function is_readonly() {
  grep "[[:space:]]ro[[:space:],]" /proc/mounts
}

We can put this function inside our shell profile, so we don’t have to type it every time.

5. /etc/fstab

The /etc/fstab file contains file systems to be mounted during system startup. It contains useful information about file system permissions. 

For example, let’s examine the details for our core disk:

$ grep /dev/vda /etc/fstab
...
/dev/vda / ext4 defaults 0 1

We can see that the file system mounts on / with defaults options. It implies a standard set of mount options that are typically suitable for most situations. Therefore, defaults include the rwsuid, and exec permissions.

On the other hand, we might also come across entries containing specific file permissions:

$ grep /dev/vdb /etc/fstab
/dev/vdb /mnt/fdd   ext4   defaults,noexec   0   2

Here, the defaults option specifies the exec permission. However, the noexec option negates that. The noexec option ensures that no executable files can be run from /mnt/fdd.

6. The -w Test Operator

In some cases, we might need to check the permissions of a file system for the current user ($USER). For that purpose, we can use the –w test operator in the shell.

The -w operator allows us to verify if a specific directory or file is writable. Let’s take a look at this example:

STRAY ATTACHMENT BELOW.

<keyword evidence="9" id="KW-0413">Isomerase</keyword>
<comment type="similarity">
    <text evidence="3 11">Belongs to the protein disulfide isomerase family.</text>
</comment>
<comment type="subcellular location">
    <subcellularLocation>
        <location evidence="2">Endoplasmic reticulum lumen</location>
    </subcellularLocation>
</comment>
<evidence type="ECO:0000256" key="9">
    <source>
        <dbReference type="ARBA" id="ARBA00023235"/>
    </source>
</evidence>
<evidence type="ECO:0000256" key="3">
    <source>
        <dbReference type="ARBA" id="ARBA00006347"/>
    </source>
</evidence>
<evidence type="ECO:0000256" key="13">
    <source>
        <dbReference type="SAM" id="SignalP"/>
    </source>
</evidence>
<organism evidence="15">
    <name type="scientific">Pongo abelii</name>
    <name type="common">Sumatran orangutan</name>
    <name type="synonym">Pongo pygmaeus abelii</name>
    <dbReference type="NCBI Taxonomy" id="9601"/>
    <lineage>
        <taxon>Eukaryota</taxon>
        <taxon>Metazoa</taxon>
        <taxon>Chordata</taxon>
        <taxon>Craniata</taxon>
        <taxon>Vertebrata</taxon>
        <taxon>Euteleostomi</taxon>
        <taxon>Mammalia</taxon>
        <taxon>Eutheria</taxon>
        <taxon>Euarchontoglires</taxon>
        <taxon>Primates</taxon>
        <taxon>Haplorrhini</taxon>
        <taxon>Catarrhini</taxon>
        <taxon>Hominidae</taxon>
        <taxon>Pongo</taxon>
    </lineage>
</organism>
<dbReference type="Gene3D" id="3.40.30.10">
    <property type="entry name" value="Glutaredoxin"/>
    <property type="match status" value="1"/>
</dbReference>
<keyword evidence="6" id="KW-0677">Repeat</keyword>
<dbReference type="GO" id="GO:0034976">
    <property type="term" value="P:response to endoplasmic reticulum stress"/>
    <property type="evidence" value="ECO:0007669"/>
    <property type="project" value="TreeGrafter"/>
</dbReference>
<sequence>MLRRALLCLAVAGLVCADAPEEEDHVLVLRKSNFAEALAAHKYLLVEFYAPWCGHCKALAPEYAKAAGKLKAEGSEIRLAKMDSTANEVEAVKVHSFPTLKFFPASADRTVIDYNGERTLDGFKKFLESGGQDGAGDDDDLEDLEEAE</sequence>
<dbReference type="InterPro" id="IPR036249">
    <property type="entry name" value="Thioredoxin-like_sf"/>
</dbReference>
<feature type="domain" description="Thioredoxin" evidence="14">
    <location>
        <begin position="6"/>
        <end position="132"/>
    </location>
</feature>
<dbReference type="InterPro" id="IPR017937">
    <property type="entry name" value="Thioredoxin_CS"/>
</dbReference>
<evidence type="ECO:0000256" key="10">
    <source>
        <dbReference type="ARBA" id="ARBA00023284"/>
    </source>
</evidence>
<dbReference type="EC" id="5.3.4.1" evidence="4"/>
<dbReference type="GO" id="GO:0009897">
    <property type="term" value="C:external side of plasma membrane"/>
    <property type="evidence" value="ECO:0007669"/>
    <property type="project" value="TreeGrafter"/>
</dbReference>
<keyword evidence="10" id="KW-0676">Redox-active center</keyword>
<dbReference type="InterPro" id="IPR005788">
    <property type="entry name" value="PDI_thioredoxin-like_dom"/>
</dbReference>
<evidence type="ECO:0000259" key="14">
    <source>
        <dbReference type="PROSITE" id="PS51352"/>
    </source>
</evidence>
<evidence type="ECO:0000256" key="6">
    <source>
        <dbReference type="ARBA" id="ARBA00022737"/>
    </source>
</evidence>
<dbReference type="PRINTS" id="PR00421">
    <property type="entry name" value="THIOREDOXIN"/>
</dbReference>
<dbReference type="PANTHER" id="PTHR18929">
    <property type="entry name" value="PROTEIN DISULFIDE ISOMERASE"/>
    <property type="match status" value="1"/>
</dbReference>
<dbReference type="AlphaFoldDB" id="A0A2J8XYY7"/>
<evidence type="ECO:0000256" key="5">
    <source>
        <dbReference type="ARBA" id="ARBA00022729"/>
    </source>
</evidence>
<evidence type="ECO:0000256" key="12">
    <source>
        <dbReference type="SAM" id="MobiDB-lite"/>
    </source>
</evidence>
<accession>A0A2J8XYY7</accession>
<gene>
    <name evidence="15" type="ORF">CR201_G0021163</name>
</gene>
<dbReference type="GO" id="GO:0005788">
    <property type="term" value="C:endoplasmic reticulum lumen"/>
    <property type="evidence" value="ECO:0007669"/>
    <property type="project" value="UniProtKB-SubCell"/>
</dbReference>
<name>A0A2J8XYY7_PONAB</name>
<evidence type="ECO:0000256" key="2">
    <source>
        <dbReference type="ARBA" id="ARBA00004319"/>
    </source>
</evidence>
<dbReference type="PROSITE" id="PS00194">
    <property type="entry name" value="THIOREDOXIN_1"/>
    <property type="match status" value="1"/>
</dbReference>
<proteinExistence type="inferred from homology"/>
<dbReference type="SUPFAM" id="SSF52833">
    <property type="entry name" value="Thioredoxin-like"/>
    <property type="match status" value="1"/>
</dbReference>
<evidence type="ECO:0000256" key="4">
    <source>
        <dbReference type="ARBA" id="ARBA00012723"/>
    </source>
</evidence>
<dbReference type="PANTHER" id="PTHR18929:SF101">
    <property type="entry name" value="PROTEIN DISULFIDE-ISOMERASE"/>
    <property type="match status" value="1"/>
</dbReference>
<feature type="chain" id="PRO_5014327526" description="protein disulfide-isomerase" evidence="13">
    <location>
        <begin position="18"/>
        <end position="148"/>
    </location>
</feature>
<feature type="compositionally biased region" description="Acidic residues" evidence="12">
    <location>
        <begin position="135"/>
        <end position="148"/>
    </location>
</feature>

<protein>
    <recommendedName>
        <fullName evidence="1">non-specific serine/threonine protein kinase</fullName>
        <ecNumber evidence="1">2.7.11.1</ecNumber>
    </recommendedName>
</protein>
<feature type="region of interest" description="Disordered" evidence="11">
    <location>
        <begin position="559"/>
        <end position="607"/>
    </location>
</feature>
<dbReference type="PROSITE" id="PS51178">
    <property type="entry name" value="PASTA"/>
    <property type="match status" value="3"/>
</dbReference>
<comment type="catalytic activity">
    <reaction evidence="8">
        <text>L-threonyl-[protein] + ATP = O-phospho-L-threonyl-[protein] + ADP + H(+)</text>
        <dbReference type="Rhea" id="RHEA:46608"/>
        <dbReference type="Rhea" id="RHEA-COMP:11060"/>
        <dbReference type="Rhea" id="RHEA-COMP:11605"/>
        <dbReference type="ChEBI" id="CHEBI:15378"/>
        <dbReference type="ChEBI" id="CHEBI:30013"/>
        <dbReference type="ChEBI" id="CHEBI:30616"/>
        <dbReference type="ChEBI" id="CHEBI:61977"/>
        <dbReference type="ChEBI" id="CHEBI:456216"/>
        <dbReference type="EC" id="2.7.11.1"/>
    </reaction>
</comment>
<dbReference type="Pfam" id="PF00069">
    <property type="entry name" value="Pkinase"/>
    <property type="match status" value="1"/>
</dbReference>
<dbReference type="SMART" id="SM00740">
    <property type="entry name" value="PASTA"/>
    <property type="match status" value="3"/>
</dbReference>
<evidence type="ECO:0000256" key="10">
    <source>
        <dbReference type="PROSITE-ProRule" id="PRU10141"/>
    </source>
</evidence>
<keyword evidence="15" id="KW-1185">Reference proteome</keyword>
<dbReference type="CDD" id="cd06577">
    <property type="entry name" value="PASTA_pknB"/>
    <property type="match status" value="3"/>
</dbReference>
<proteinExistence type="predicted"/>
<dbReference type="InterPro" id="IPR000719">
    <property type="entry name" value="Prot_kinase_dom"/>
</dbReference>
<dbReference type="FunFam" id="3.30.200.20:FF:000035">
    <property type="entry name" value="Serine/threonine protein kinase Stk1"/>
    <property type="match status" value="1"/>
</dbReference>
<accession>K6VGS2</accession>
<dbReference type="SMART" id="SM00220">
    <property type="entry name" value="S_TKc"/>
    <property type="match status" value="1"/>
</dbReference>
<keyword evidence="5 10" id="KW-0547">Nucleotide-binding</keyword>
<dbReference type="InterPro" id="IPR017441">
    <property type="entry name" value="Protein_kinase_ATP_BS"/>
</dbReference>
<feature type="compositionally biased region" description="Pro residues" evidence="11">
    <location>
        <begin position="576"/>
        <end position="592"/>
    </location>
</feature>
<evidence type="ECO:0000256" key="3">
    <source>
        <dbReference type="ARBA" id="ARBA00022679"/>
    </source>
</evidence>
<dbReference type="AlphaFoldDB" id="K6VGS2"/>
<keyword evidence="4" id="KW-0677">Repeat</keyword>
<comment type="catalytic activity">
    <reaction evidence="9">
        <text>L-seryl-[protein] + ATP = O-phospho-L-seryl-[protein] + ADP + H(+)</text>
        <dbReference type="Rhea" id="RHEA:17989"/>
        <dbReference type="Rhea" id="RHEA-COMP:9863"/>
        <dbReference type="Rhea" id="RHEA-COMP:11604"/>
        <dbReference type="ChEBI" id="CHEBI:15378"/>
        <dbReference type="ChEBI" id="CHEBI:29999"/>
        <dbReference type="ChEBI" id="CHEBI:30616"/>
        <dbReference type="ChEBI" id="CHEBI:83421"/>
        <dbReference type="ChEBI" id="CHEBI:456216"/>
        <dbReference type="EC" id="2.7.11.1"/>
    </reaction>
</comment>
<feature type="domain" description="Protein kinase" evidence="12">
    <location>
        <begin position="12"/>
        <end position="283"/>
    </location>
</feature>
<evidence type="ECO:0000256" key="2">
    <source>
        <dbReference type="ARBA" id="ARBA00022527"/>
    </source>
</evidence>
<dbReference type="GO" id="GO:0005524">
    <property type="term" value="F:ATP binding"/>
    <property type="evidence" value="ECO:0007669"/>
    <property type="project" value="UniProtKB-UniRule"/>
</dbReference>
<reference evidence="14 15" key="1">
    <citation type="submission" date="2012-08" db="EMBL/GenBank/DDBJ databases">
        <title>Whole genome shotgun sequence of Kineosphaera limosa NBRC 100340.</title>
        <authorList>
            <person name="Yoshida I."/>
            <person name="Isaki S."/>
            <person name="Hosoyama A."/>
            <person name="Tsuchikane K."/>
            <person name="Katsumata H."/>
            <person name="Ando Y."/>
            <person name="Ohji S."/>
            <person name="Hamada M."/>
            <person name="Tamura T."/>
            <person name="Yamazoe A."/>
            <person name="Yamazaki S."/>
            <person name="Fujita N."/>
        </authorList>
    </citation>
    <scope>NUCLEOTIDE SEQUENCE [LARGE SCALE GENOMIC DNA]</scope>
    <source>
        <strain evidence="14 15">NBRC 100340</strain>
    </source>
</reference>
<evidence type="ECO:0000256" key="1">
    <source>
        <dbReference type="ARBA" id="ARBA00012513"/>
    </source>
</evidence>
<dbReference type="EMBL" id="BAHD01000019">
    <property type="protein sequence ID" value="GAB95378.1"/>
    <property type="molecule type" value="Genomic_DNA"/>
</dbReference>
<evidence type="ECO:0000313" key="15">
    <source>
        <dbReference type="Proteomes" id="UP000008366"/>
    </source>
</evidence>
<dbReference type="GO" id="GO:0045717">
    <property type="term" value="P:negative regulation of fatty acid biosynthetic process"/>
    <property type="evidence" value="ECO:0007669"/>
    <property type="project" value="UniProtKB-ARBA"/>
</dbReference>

$ [ -w / ] && echo "rw" || "ro"
ro

We can see that we only have read permission on /. If we use another mount point that we have write access to, it should print “rw“:

$ [ -w /mnt/fdd ] && echo "rw" || echo "ro"
rw

Notably, the mount point for a pen drive has read-write permission for the $USER.

7. Touch a Temporary File

Alternatively, we can create a temporary file in a file system we’re checking the permissions for. It can be an effective way to check if a filesystem is read-only or read-write.

By navigating to a temporary directory and attempting to create a file, we can analyze the return code to determine the filesystem’s permissions:

$ touch /mnt/fdd/temp.txt
$ echo $?
0

Similarly, if we were to create a file on a read-only file system, it would print an error:

$ touch /temp.txt
touch: cannot touch 'temp.txt': Permission denied
$ echo $?
1

However, there’s one problem with this command. We’re creating the file as a regular non-root user. If we have root access, we can easily create the file in /, so that would mean that the file system is mounted as “rw” but for users with root access. 

Therefore, if we really want to be sure whether the file-system is rw, we need to have either root access to create the file or check the permissions for the given directory:

$ sudo touch /temp.txt
Password: 
$ echo $?
0

8. Conclusion

In this article, we learned how we can check for the permissions of a file system. We discussed techniques like using findmnt and mount utilities, examining the /proc/mounts and /etc/fstab files, utilizing the -w test operator, and creating temporary files to assess permissions.